The course has been characterized as golf’s “Area 51,” but that’s a bit of a stretch given Google Maps returns gorgeous satellite images of the property. (Search for “Bandon Dunes Golf Resort,” then head north up the coast, just beyond Whiskey Run Road.) Still, the ranch’s aura had long piqued my curiosity, so on a recent trip to Bandon my colleague Josh Sens and I dropped by to see what all the fuss — well, whispers — were about. I had followed the requisite steps and arranged a Tuesday rendezvous with Harless at an iron gate emblazoned with the words “NO TRESSPASSIN.” When we arrived in our Nissan Altima on an overcast afternoon, we found an unlocked gate but no sign of Harless, so we showed ourselves in and proceeded up the gravel entrance road.
With no clubhouse or smiling workers waiting to strap our bags to EZ-GOs, we drove aimlessly in search of the first tee, fighting the tractor ruts that line the service roads. Greens were visible across the property, but the first tee was not. We drove to the north end of the course and clambered up to an elevated green, from where we surveyed the layout like New World explorers. Our first impression: meh. The putting surfaces were well kept but the landscape paled in comparison to the heaving bluffs that define Bandon’s powerhouse quartet.
I called Greg’s cellphone. It was difficult to hear him through the wind, but he directed us back to the vicinity of the first tee where he said he’d wait on his tractor. When we pulled up, he greeted us with a knowing smile that suggested we weren’t the first visitors to lose their way out here. He wore a few days of stubble and a winter hat perched high on his brow. Greg led us to the tee box, handed us scorecards and sent us on our way. We banged a couple of drives in the general direction of the F green — a par-4ish — and off we went.
The solitude was refreshing and even a little eerie, but the scruffy conditions didn’t exactly inspire us. With my second swing, I hit a low, hard 3-wood in the general direction of the green. I never found my ball, swallowed alive, presumably, by the clumpy grass in front of the green. Seeking ocean views, we headed southeast toward the J green. About 100 yards from our destination we dropped balls in the fairway for an impromptu closet-to-the-pin contest. The wind gusted, so we pulled 7-irons and tried to keep the ball down. Tried. After putting out, we sought the next tee and that’s when we spotted the peninsula jutting out about 170 yards away.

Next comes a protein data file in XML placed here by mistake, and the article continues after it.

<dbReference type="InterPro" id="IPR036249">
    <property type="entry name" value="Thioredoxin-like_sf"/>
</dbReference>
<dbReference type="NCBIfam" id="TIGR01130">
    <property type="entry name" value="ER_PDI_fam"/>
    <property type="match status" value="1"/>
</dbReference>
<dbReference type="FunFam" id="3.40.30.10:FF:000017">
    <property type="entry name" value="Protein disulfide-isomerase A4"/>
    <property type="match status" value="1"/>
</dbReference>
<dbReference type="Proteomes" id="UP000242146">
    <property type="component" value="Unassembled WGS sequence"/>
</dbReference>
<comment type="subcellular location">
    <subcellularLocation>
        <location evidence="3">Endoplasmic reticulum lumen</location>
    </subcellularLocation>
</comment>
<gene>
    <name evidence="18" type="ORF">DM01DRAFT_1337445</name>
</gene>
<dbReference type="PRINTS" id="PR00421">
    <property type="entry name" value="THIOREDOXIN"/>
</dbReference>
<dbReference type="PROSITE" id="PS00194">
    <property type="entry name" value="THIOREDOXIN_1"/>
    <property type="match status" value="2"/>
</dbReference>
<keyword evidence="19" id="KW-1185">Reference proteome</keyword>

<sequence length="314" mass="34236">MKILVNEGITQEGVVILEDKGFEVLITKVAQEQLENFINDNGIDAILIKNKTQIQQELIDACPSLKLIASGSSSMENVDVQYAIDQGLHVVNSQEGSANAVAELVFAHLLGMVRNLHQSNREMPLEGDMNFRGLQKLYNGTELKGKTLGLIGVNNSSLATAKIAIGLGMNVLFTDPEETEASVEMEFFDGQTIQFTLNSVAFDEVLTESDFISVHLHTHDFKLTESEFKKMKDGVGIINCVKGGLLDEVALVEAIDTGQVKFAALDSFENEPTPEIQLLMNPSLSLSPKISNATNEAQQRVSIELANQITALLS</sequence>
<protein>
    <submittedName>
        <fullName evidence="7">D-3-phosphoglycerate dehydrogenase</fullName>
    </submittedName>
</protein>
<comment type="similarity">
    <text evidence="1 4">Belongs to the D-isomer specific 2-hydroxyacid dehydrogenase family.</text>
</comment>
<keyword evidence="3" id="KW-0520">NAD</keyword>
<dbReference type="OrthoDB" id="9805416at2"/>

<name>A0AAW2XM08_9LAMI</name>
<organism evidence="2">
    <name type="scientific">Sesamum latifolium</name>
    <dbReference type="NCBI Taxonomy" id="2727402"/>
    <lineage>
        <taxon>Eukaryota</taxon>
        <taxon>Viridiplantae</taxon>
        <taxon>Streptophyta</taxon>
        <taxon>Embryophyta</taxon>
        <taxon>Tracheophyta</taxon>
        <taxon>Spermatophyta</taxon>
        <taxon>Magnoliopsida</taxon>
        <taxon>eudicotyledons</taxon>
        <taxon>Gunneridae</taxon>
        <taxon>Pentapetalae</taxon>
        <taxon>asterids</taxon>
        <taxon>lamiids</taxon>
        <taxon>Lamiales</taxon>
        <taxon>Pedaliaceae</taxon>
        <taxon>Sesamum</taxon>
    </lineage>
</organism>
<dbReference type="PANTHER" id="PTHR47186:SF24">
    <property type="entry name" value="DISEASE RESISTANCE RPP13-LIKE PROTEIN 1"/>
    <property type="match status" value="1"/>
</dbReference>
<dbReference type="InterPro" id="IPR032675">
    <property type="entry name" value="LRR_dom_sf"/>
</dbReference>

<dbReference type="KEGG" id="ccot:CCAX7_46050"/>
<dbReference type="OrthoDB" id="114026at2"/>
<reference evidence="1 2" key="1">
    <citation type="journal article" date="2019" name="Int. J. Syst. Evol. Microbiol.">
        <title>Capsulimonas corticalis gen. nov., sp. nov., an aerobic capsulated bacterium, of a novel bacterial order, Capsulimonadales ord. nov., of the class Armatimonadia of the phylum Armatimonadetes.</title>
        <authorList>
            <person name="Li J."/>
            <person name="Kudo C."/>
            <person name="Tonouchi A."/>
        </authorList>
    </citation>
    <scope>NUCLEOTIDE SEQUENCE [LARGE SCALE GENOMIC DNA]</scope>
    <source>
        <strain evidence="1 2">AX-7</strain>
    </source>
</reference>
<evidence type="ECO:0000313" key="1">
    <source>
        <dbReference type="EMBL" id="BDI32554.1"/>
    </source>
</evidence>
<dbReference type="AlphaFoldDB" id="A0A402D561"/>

There was no tee box in sight, but the shot was irresistible; several divots in the area indicated that we weren’t the first to think so. The degree of difficulty was a 9.7: all carry, through a stiff crosswind, down a gorse-lined coast to a green that you can’t miss short, right or long. Five-iron? Five-wood? We elected the former. Josh hit a heroic draw 15 feet past the stick. I … avoided calamity, ripping a screamer that mercifully came to rest just off the back of the green.
There was only one word for it: fun. The Sheep Ranch suddenly made sense. Not to go all Shivas Irons on you, but there’s a rush in picking your own shots, conjuring your own holes, with no one around to hurry or harass you. When we arrived at the green, we dropped several balls and played all kinds of wacky shots: 100-foot putts, cliff-hanging pitches. Josh strolled back to the tee for another whack. The drama. The scale. The seclusion. It was liberating.
And then it was time to go. As we strolled back to our Altima, bags slung over our shoulders, we stopped 130 yards or so from the green nearest our car. Balls were dropped and a wager placed: Loser buys dinner. It was a blind shot and Josh pushed his 30 feet right of the flag. Good not great. I finally struck a decent iron, parachuting my approach just over the stick. Certain victory!
We ascended the steep bank to the putting surface to discover that my ball had somehow run out to the back of the green, just outside of Josh’s.
Yet another Sheep Ranch surprise.